Inspirational

Why I Sleep on My Teenage Daughter’s Bedroom Floor

Mother Sleeps on Teenage Daughter's Bedroom Floor

Mother-daughter relationships can often be strained in the teen years, and conflict is often seen as normal. Teen girls are striving to develop their own identities, yet they still desire to have the support of their parents. Thus, moms often feel their teenage daughters vacillate between pushing them away and pulling them close.

Along the same lines, teens don’t need the same level of support, or at least the same kind, and sometimes supporting teen daughters in the same way they would have been supported in their young childhood can be unhelpful or even unhealthy. One mother wrote about this as she navigated caring for her anxiety-ridden daughter. This mother sleeps on teenage daughter’s bedroom floor in this new stage of motherhood, aware that being there for her daughter looks new in these teenage years.

Why This Mother Sleeps on Teenage Daughter’s Bedroom Floor

Mother, Elizabeth J. Spencer, like any other mother does not want her children to be in pain, either physically or emotionally. So, as she wrote in a blog on InspireMore, when she woke up one night with a mother’s intuition and noticed her daughter’s light on, she went to the rescue.

She wrote that she found her daughter crying because she could not sleep when she knew she desperately needed to sleep. According to the mom, her daughter was mature and knowledgeable enough to know the tricks to help an anxiety-ridden mind rest, but none had worked for her this time.

In a moment like this, any mom’s heart would break to see their child in distress, but this mom knew a “bandage” and “a kiss” couldn’t fix this problem like it might’ve when her daughter was a little girl.

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In Elizabeth’s blog on InspireMore, she wrote, “When they don’t have friends, we can’t set up play dates for them. When they don’t understand their homework, we usually don’t understand it enough to help them, either.”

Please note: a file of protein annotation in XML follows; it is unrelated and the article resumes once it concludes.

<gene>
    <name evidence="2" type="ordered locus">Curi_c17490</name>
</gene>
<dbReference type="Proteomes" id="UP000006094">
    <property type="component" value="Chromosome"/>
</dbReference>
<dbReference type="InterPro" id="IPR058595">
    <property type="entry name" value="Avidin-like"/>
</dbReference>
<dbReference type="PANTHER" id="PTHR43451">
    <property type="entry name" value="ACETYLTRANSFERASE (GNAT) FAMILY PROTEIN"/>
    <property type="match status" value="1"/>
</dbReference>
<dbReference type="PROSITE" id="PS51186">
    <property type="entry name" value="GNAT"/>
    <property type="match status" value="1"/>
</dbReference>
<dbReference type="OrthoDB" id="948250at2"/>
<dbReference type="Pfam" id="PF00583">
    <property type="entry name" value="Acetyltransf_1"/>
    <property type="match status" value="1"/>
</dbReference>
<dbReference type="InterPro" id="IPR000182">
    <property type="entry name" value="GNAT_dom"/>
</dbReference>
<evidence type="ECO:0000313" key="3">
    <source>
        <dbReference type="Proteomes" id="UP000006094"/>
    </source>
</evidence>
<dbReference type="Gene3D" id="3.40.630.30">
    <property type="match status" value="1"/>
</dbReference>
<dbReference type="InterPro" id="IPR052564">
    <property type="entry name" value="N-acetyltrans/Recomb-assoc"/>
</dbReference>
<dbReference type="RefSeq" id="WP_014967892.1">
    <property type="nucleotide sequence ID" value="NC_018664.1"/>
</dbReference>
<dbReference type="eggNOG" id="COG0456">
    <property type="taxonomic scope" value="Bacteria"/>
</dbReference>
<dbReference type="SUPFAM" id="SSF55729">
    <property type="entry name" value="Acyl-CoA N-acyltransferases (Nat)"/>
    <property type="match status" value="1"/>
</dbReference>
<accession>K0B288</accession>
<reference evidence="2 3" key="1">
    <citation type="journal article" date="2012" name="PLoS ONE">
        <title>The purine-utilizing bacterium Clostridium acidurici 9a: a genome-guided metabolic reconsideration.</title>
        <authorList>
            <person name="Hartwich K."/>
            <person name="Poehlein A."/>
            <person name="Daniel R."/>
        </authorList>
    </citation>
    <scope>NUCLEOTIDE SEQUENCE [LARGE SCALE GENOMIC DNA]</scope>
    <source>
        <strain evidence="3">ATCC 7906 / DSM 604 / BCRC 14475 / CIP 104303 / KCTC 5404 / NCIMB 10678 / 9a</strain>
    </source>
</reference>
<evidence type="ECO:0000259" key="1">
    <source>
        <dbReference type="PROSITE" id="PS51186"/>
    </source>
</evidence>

Elizabeth, this mother sleeps on teenage daughter’s bedroom floor, knows it’s good for her daughter to have independence as her daughter navigates her struggles. She says, “When someone breaks their heart, we can’t (and shouldn’t) go try to talk them into loving our baby again. When they don’t get the job or the part or the spot on the team, we can’t (and shouldn’t) plead their case with the employer or director or coach.”

These kinds of shifts reflect shifts that go in the right direction of how boundaries evolve with children as they grow. John Townsend discusses these new kinds of dynamics and how to navigate them in his book, Boundaries With Teens

Elizabeth says, “We aren’t solving their problems…We’re waiting and ready to be there: on the phone, in the stands, in the car. And sometimes…” this mother sleeps on teenage daughter’s bedroom floor.

It’s not easy for parents to make this healthy adjustment, however, especially considering the level of anxiety that teens experience today. Elizabeth knows this, and encourages parents to avoid shame when their children experience anxiety. She offers advice on her blog about this topic, as well.

As Elizabeth demonstrates, parenting a teenage with anxiety doesn’t means swooping in to fix it. Teens can most benefit from parents who encourage their teens to cope with it in positive ways and to practice ongoing self-care. Self-care includes getting exercise, eating healthy, drinking enough water, limiting caffeine and sugar, spending time outside and in nature, sleep, and so on. It can also include grounding techniques, such as the classic 4-count breathing.

But when these don’t work for teens, Elizabeth demonstrated a mother sleeps on teenage daughter’s bedroom floor, or something of the kind. For some spiritual input, parents might want to share helpful verses with their teens.

Verses About Anxiety

“say to those with fearful hearts, “Be strong, do not fear; your God will come, he will come with vengeance; with divine retribution he will come to save you.” Isaiah 35:4

“but those who hope in the LORD will renew their strength. They will soar on wings like eagles; they will run and not grow weary, they will walk and not be faint.” Isaiah 40:31

“Now faith is confidence in what we hope for and assurance about what we do not see.” Hebrews 11:1

“Do not let your hearts be troubled. You believe in God [a] ; believe also in me.” John 14:1

 

Are you a mother of a teenager? Share what you’ve done to care for your teen in this new stage of life!

Jessica Goldsmith
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Jessica Goldsmith is a writer and editor of Christian resource, news, and information.

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